In the 1960’s, the industry was changing and coach companies started to grow and consolidate. Chatham Coach bought MacDonald’s 13 school buses and runs in 1965. They also bout the Faith Apostolic Church property across the road in 1966 to expand the parking and facilities for their growing business. And by this time, Reg DeNure had become responsible for most of the daily operations of Chatham Coach Lines and Ken ran the newly acquired MacDonald’s operation in Blenheim.
Both the city bus business and the charter business grew in the mid 1960’s. Chatham Coach ran a virtual shuttle to Montreal for Expo 67 traveling over 3 million passenger miles. When Kent County Board closed the rural schools, Chatham Coach Lines was there to provide the school transportation. By 1968, the company had grown to more than 100 buses, 80 of which were used in school transportation which travelled around 3800 miles a day during the school year.
The DeNures continued to innovate starting Carefee Tours in 1968, a bus based tour company run by Ken offering full package trips from a few days to a month in length and included accommodation, transportation and events along the way. One of their regular trips was to Detroit where Carefree Tours had 41 seasons tickets for the Red Wings at the Olympia. In one week in 1970, Carefee Tours hosted over 2000 area residents traveling nearly three quarters of a million passenger miles from the Atlantic to the Pacific, Quebec to Mexico, Ottawa to Washington and Point Pelee to Uncle Tom’s Cabin.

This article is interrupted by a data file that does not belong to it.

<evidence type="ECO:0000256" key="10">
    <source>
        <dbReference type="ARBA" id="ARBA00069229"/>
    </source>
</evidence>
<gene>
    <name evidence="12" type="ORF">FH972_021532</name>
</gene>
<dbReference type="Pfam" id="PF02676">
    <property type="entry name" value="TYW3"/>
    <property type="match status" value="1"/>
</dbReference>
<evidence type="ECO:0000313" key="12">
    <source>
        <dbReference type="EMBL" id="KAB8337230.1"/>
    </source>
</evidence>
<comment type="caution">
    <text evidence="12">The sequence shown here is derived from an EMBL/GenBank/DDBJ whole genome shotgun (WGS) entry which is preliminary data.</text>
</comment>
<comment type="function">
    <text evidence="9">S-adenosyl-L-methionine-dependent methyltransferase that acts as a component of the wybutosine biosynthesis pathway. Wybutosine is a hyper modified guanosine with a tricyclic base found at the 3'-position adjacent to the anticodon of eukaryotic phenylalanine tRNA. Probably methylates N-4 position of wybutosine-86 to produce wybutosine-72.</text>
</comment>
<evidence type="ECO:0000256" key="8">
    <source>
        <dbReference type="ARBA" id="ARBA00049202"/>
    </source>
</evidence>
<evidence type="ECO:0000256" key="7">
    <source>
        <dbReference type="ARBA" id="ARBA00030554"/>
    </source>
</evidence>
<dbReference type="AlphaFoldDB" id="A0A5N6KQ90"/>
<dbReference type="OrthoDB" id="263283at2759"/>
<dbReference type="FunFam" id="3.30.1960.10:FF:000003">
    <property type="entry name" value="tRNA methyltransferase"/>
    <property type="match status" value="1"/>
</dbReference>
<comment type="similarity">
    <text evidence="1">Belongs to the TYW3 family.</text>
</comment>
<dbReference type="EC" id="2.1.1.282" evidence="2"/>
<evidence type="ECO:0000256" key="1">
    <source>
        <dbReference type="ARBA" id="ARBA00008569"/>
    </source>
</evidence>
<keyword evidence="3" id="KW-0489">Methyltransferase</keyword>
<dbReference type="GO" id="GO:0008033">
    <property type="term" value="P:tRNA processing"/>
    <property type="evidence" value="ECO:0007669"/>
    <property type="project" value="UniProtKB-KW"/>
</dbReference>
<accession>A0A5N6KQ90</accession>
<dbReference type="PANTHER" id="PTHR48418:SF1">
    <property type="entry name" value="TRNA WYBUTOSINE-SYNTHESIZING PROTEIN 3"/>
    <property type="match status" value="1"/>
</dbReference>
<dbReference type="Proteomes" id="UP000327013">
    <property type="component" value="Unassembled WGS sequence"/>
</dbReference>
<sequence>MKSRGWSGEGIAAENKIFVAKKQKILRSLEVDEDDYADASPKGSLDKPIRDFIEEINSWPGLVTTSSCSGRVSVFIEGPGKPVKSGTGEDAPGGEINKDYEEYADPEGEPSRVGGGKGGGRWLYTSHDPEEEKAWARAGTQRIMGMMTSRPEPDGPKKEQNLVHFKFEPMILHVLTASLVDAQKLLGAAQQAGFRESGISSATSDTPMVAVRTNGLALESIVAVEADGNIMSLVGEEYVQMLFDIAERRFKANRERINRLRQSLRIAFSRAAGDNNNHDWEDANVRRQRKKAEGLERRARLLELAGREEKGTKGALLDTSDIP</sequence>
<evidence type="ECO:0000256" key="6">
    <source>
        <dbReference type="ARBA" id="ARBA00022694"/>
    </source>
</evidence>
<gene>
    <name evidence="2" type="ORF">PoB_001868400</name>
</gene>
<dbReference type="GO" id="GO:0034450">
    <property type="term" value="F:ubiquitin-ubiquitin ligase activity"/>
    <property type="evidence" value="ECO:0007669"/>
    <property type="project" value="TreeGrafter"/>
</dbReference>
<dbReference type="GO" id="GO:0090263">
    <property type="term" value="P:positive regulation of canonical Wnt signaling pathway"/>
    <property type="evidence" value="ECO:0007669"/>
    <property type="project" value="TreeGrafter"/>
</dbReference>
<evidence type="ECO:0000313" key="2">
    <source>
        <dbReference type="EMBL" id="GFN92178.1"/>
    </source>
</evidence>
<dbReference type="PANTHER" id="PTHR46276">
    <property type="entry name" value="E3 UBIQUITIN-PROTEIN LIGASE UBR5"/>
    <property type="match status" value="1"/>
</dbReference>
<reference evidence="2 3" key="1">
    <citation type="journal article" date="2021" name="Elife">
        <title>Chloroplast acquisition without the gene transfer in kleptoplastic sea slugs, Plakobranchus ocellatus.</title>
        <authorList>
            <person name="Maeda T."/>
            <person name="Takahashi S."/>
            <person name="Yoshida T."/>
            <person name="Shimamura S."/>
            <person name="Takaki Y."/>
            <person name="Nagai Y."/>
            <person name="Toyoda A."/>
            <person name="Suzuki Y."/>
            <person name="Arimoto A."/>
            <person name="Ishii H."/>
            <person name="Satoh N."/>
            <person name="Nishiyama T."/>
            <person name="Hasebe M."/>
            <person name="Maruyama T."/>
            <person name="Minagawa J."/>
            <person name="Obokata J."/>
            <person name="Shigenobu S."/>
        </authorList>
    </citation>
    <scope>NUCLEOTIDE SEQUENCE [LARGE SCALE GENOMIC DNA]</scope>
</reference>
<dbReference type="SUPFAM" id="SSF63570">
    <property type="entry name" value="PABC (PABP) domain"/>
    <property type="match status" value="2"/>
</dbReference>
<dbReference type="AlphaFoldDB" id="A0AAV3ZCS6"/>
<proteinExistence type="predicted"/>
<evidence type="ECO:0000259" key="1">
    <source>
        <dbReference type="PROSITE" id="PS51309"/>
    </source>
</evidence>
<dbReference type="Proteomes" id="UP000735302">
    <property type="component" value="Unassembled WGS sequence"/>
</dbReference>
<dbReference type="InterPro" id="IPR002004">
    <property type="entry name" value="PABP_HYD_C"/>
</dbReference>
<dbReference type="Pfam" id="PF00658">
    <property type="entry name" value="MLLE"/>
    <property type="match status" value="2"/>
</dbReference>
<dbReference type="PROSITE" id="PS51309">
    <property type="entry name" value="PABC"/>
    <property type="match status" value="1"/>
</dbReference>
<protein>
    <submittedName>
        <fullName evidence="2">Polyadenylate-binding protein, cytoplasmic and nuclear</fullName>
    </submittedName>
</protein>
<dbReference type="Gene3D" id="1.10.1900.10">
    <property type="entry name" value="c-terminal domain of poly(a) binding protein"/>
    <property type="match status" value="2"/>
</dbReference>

In 1971, the DeNures’ acquired Gryp Bus lines in Merlin, Cameron Coach Lines in Wallaceberg, and Turner Bus Lines in Wallaceberg making it the largest school bus company in the county. They also opened their own body shop when Reg DeNure purchased Nelson Turner’s garage on King Street East. Reg also started a limousine service in 1971 to cater to weddings, funerals, airport trips and other special occasions.
New buses were acquired to keep up with the growth including three new 33 passenger GMC City Buses. Reg DeNure ran a contest to name the new buses complete with cartooned ads and free rides for the public. In 1972, Chatham Coach expanded service again by providing new service routes to both the Windsor and London airports. Also, around this time, Chatham Coach Lines started and expanded service to handicapped residents with new wheelchair buses. The demand grew to the point of requiring a schedule and it also expanded to support hearing handicapped with a new service to the Robarts School in London.
By 1972, Chatham Coach Lines was delivering over 7,000 students safely to and from school with a fleet of 110 school buses. In 1973, Chatham was one of the first in the area to move to the new era of student transportation with the purchase of 60 new Blue Bird school buses. The new chassis were built by the International plant in Chatham and the buses featured a brand new automatic transmission that would save the company operating costs as well as provide a smoother ride.
By 1974, Chatham Coach Lines school bus fleet had grown to over 130 vehicles serving Chatham, Wallaceberg, Merlin and Blenheim. The company had 35 full time and 200 part time employees. Also this year, Reg DeNure bought County Bus Lines in Belle River and expanded the companies facilities. Carefree Tours outgrew its space in Chatham Coach Lines offices and Ken DeNure took it to new facilities as it continued to grow. Two years later, a new travel company called Good Time Travel was founded by Pat Bonvarlez and Brenda DeNure, Reg’s wife.
Chatham Coach Lines grew again in 1977 when they acquired United Trails operations in Windsor along with some of its fleet and its charter rights. A year later, Reg DeNure purchase the now closed BF Goodrich tire store in Chatham changing the name to the Tread Centre. He bought the business to keep a tire store in the area and to streamline some of his rolling rubber costs.
In the fall of 1981, the Blenheim division separated from the parent company and Ken DeNure became to owner and operator of Blenheim Bus Lines serving the Blenheim and Merlin school areas with a fleet of 29 school buses.